Thursday, March 12, 2009

Glorified Janitor

Lately at work I've been feeling like nothing more than a glorified janitor. Business was unusually slow in February, but March has been an improvement, somewhat. During the last half of February, we had very few calls, so I spent a good deal of time keeping the funeral home clean. Even when business started picking up, either my boss or the owner would make the arrangements. I started thinking that one day the owner would realize I'm just an overpaid custodian and wonder why he was paying me good money to do work anybody would do for half the wages.

However, now that the owner has acquired another funeral home, it looks like everyone will have to step up to the plate, so to speak, to get the new place running as well as the original. To that end, my boss spent his day at the new acquisition, leaving me to deal with the call we received last night. I contacted the family, set up the appointment, made the arrangements, wrote the obituary, generated the paperwork, and even delivered the death certificate to the doctor's office. Our other employees were also at the new place, starting the long, laborious process of getting it clean. Takes A Day Off was wondering if they had brooms over there, and Returning Employee said, "yeah, but I'll bet they've never been used." If this pattern continues, it looks like I'll be handling things at the original location while my boss puts in his time at the new place.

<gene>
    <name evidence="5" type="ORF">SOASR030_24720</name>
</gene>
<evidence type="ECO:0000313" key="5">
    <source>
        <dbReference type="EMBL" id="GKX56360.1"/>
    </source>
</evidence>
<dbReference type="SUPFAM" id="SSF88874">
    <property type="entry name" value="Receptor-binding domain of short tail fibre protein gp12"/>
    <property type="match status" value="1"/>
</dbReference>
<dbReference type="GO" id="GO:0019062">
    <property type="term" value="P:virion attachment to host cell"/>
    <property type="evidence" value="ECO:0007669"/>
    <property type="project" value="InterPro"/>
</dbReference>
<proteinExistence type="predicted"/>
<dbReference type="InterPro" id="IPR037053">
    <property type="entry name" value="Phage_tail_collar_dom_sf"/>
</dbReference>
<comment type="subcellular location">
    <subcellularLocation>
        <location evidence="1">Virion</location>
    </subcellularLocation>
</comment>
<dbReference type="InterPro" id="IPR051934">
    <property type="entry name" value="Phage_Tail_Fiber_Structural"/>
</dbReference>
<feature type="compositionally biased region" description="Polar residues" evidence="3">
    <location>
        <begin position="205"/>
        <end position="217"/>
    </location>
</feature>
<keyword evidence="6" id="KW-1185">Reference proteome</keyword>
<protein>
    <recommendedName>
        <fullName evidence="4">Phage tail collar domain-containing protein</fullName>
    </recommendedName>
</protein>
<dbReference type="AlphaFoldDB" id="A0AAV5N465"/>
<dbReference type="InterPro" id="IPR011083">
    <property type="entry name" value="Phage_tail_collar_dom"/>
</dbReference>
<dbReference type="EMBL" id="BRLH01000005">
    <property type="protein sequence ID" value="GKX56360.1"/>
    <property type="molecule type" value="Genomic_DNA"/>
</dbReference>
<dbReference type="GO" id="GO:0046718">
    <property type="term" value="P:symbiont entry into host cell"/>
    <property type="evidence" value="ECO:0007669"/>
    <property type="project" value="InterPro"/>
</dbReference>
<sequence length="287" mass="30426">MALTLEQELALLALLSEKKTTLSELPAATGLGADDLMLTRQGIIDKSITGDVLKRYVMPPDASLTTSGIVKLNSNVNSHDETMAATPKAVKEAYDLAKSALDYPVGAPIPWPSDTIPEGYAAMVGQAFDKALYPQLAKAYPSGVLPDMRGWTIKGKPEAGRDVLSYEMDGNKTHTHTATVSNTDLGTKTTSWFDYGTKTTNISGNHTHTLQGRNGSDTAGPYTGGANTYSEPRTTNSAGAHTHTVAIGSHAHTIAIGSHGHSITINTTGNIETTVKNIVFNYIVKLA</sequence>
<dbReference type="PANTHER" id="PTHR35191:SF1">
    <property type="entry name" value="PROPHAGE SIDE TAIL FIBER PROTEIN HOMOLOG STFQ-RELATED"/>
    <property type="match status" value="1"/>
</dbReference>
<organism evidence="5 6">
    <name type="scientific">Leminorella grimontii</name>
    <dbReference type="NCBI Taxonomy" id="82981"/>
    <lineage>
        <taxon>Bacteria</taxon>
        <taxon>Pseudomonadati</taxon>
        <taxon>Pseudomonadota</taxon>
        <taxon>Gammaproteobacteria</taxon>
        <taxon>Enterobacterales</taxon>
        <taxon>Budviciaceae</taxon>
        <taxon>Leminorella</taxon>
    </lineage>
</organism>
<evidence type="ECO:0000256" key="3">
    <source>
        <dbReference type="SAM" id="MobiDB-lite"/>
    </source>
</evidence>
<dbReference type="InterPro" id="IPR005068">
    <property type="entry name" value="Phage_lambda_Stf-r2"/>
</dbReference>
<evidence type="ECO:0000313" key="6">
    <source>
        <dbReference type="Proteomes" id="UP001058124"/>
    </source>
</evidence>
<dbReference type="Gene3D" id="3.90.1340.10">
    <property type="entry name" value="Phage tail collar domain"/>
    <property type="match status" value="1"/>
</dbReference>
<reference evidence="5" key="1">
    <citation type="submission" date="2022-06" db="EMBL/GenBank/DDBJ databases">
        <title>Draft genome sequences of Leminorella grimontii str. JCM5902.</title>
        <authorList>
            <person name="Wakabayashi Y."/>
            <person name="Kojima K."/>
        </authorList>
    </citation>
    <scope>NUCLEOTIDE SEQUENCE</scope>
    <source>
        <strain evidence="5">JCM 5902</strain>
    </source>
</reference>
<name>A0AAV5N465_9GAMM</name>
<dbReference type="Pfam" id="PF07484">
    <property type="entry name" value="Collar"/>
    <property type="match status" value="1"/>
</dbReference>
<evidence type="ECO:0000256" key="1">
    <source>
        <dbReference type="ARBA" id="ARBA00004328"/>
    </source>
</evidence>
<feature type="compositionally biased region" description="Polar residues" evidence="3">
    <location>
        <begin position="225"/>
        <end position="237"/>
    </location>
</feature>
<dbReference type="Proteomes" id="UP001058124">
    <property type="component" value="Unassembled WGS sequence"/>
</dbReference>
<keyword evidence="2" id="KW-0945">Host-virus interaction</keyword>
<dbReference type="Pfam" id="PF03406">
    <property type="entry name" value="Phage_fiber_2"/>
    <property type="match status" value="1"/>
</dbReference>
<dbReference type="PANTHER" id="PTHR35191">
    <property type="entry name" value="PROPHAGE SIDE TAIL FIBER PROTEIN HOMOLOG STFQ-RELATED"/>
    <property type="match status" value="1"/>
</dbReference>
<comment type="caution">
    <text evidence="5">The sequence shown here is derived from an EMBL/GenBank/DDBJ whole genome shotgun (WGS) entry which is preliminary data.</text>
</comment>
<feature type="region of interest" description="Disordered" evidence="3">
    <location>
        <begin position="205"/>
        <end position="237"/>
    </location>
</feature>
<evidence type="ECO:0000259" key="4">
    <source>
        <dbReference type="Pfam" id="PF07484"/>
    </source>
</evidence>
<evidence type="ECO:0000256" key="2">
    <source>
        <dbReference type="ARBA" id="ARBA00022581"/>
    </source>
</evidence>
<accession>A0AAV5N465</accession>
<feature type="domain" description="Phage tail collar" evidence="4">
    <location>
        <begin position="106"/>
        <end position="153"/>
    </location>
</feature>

I will confess that making arrangements is not one my favorite things to do. I much prefer working in the prep room, embalming and preparing the bodies. Depending on how things work out with the new place, I might find myself doing more of that, as well, which would suit me just fine.

Thursday, March 05, 2009

Known Shipper

I've been assigned the task of registering our firm as a known shipper with various airlines. This is a mandate from the Transportation Safety Administration. Everyone who uses air cargo on a regular basis must register with each carrier they use. The downside is each airline can charge anywhere from $60 to $90 to register.

In my previous post I alluded to the fact that we may be expanding. Generally speaking, the owner of the the funeral home I work at is planning to buy one of our competitors. The deal is about 99% negotiated; pretty much the only thing left to do is sign the contracts, which could happen at any time. The downside is the funeral home he is buying out is filthy and full of junk. I know we'll be spending the first few weeks cleaning and fixing things up. On top of this, we'll be working out of both funeral homes. The existing staff will stay on, under our supervision as we train them to do things the way the new owner wants them done. In addition, the funeral home being purchased has a crematory attached. One thing for sure that will be happening is that we will all become certified crematory operators, which will help us perform our cremations in a very timely fashion, as opposed to the delays we've been experiencing recently. Not even the owner is sure of how things will work out, who's going to be at which location doing what, etc. Needless to say there is a lot of uncertainty and expectancy in the air.